Founded in 1975, the Ouagadougou Golf Club boasts an 18-hole and two nine-hole courses—all certified by the French golf federation. Image: OLYMPIA DE MAISMONT / AFPW
hen Burkina Faso makes the headlines these days, it's usually because of turmoil or suffering—its jihadist insurgency, repeated military coups or grinding poverty.
But in one intriguing aspect, the landlocked Sahel country is at the forefront: its sole golf club is a pioneer in bringing water conservation to this thirstiest of sports.
Founded in 1975, the Ouagadougou Golf Club boasts an 18-hole and two nine-hole courses—all certified by the French golf federation.
Visitors to the club, lying amid buildings on the outskirts of the Burkinabe capital, will find the courses a tawny colour, the natural tint of the site.
Here, there are no greens but "browns" and the fairways comprise earth, stones and sinewy shrubs rather than manicured lawns.
Players may well have to contend with a passing herd of goats, which can find themselves vulnerable if a wayward golfer hooks or slices a shot.
"Water is a very rare resource in Burkina Faso," said Salif Samake, the club's president, in an interview ahead of a UN conference on water opening in New York on Wednesday.
"Here we play golf in a natural setting... What we have here is a model that can be exported to other countries."
Burkina Faso already suffers heavy water constraints and lies in a region where drought and desertification are likely to accelerate under climate change, researchers say.
To water a top-class 18-hole golf course takes an average of 5,000 cubic metres (1.3 million US gallons) per day—equivalent to the daily consumption of a town of 12,000 people.
Sprinkler needs are particularly acute in desert settings.Also read: 9 entrepreneurship lessons you can learn from golf
There is the obvious loss from evaporation, but also the sustainability of the water itself -- it may have been drawn from aquifers, rather than rivers, which can take hundreds of years to recharge.
Hitting the brown
Ouagadougou's "browns" comprise sand that is bonded with old motor oil to provide a level if rather crumbly surface.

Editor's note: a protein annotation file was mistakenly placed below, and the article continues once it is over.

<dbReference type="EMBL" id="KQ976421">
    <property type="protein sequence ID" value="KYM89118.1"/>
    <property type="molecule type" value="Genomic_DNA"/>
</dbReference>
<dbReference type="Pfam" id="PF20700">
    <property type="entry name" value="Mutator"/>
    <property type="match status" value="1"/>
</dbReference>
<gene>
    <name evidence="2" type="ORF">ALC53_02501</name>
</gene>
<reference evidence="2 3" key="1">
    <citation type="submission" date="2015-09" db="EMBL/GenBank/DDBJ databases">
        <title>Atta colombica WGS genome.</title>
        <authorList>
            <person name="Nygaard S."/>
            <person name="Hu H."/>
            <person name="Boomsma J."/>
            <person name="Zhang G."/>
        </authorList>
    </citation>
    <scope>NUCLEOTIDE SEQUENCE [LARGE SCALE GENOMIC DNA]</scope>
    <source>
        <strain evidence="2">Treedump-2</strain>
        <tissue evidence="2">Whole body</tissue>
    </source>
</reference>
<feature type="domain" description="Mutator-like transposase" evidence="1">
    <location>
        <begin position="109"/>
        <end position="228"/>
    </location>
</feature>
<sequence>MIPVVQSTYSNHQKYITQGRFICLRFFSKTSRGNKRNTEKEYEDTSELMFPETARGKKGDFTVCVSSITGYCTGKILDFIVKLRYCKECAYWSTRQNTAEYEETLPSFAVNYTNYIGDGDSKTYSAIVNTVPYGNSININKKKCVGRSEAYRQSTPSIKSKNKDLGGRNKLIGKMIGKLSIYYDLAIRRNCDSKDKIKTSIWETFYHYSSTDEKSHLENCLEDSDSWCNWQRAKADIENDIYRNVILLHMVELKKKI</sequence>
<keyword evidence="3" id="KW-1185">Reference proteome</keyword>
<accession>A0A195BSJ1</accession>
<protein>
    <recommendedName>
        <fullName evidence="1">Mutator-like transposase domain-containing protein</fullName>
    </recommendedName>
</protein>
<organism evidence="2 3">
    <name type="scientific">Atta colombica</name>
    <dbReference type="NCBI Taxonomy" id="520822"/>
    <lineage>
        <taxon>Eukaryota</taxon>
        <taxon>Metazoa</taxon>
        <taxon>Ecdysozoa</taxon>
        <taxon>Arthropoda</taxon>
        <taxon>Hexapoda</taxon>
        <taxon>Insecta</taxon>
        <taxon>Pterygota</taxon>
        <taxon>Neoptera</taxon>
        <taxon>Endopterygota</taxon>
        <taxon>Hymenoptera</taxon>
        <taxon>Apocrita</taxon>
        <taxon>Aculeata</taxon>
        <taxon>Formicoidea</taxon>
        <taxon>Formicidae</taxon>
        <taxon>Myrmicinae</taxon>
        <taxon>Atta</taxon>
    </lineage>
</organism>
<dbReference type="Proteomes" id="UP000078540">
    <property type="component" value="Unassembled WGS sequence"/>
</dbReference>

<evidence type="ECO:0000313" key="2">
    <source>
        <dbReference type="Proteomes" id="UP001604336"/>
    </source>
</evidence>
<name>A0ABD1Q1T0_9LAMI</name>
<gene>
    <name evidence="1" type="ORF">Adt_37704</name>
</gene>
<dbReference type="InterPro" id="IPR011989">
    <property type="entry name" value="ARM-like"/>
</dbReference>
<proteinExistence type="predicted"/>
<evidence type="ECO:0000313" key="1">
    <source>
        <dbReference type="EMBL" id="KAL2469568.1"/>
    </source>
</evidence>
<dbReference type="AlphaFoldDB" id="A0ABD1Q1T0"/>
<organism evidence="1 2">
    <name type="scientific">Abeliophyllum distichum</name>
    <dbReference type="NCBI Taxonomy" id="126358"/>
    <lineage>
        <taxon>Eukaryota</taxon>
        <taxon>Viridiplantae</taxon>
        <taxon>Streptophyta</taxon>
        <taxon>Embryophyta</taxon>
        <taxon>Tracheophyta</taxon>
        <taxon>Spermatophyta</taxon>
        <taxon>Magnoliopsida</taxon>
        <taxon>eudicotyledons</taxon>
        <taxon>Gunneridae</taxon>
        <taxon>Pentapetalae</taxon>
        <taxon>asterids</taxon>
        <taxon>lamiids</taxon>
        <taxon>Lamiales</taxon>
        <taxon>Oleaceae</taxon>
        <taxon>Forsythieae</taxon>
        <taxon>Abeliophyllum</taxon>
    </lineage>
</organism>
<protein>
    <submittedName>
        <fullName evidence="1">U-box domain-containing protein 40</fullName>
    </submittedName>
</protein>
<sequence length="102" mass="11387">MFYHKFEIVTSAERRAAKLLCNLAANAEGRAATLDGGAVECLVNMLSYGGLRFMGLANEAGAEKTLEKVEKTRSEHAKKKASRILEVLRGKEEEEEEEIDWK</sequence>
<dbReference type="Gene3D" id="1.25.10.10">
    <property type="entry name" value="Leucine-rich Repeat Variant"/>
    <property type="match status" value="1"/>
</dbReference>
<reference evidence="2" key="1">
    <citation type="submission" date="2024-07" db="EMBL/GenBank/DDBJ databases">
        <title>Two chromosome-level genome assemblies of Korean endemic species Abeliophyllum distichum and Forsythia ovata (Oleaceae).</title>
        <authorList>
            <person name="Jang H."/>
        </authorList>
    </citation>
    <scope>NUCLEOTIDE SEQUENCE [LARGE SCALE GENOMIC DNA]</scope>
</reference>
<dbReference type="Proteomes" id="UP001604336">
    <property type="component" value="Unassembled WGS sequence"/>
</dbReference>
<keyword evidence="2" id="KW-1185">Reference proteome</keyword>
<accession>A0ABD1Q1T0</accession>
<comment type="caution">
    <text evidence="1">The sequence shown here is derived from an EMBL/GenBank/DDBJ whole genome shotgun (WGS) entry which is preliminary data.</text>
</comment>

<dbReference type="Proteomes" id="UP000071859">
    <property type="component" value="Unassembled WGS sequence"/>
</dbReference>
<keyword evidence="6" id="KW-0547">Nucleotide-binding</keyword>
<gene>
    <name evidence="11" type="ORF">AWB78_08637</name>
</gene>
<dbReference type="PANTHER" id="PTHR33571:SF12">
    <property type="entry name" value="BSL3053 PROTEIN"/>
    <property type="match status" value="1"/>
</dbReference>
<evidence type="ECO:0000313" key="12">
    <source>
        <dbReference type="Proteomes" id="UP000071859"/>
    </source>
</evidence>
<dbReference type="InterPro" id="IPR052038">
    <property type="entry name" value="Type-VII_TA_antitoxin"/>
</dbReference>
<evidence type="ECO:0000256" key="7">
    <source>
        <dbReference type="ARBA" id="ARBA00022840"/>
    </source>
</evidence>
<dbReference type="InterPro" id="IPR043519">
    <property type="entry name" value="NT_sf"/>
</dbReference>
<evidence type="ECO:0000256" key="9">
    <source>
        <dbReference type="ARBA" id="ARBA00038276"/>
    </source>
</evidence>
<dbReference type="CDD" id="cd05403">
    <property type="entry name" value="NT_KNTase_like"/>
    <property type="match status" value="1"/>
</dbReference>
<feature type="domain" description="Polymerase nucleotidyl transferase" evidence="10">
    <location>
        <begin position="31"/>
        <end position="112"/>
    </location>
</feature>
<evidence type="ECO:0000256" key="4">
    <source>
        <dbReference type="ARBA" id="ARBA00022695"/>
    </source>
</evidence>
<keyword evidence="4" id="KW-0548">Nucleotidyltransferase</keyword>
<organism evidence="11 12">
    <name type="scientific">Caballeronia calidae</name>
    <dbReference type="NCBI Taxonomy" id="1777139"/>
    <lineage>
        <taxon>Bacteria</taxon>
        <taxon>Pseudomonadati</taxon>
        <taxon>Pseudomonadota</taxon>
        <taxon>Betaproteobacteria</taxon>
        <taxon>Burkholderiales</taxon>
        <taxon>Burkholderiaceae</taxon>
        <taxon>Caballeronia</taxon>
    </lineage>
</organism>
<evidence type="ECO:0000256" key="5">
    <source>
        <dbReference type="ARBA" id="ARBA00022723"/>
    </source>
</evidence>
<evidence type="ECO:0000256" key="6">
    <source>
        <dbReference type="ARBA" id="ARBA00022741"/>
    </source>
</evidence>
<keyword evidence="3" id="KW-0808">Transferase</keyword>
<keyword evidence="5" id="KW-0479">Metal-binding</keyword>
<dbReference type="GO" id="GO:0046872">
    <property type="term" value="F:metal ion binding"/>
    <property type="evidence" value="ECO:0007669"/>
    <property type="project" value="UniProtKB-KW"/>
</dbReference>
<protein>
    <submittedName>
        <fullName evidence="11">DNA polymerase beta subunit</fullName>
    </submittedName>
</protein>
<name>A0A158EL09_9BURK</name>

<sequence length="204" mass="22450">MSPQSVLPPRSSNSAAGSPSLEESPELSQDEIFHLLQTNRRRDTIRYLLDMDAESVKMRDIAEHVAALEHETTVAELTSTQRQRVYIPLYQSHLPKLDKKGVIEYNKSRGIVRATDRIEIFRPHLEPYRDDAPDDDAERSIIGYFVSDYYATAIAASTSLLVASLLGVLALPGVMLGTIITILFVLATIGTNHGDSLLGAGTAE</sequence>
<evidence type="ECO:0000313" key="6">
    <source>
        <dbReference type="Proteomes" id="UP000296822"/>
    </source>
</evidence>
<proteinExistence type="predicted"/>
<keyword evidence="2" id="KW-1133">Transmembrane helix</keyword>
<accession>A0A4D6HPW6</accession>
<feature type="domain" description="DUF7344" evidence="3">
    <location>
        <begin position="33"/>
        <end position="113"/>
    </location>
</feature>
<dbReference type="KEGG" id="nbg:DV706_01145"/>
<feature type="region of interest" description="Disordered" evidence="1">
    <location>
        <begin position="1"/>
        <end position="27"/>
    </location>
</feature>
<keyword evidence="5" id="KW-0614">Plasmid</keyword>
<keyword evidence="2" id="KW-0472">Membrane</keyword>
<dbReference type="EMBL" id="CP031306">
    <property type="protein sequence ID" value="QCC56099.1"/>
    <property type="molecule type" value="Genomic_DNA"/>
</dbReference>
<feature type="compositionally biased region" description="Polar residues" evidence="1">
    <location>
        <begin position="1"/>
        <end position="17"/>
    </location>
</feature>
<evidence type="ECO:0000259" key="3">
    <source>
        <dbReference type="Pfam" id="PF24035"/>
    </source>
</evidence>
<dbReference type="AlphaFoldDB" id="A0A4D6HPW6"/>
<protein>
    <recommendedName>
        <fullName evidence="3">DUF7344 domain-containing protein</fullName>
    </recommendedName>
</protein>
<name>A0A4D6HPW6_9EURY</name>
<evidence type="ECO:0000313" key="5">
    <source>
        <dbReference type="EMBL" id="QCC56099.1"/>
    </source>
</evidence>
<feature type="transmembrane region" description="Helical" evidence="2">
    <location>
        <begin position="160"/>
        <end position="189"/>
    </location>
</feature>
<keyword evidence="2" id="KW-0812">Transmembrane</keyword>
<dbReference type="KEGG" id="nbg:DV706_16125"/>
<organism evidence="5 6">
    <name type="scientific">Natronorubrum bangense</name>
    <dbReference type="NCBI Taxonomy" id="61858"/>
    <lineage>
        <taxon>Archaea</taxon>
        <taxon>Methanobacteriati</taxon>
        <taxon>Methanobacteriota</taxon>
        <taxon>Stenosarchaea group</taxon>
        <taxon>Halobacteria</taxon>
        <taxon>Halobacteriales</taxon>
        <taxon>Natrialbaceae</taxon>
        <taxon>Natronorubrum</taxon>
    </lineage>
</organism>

"The ball doesn't roll as well (as on grass) and yes, putting is a bit more complicated," Samake conceded.
"You do have to rake it (the brown) to remove the small stones, because if the ball hits one, it can bounce off in any direction," he said.
But that, says the club, is part of what makes it fun and an exceptional challenge for even experienced golfers.
Ouagadougou resident Nathanael Congo, a newcomer to golf, was looking for balls that he had shot off into the undergrowth.
"It's all part of the sport, it's part of what makes the Ouagadougou course exceptional," he said.Also read: Golf and Rolex: An enduring legacy
Congo said he at first baulked at taking up golf.
"Most Burkinabe think that it's a sport that's reserved for a certain category of person," he said.
Membership fees alone cost 250,000 CFA francs ($400) annually—a fraction of the cost of a club in the capital of a rich country, but a hefty tag in a country that ranks 184th out of 191 nations in the UN's Human Development Index.
The golf club's origins date back more than half a century, to the time when the area "was a village, with people growing crops and raising cattle," said the director of sports, Abdou Tapsoba.
It was his father, he says, who introduced golf to Ouagadougou after taking up the sport while in the French army following World War II.
Villagers whose land was taken over by the club found jobs tending the courses, then became caddies and, quite often, turned into exceptional golfers in their own right, Tapsoba said.
But one family remains a holdout—the Diallos, a clan of Fulani cattle herders who say they have lived in the area for 70 years.Also read: Golf is a lonely sport; you are always on your own: Carin Koch
Their home is on land adjoining the fifth and 10th hole and is regularly bombarded by ill-struck golf balls.
Herder Omar Diallo said he had no complaints about the hazard.
He said he was more worried about the threat posed to his land from property speculators, as Ouagadougou spreads out.
"It's hard to find pasture for the cattle -- you have to take them far," he said. "We don't know we will be able to stay here when tomorrow comes."
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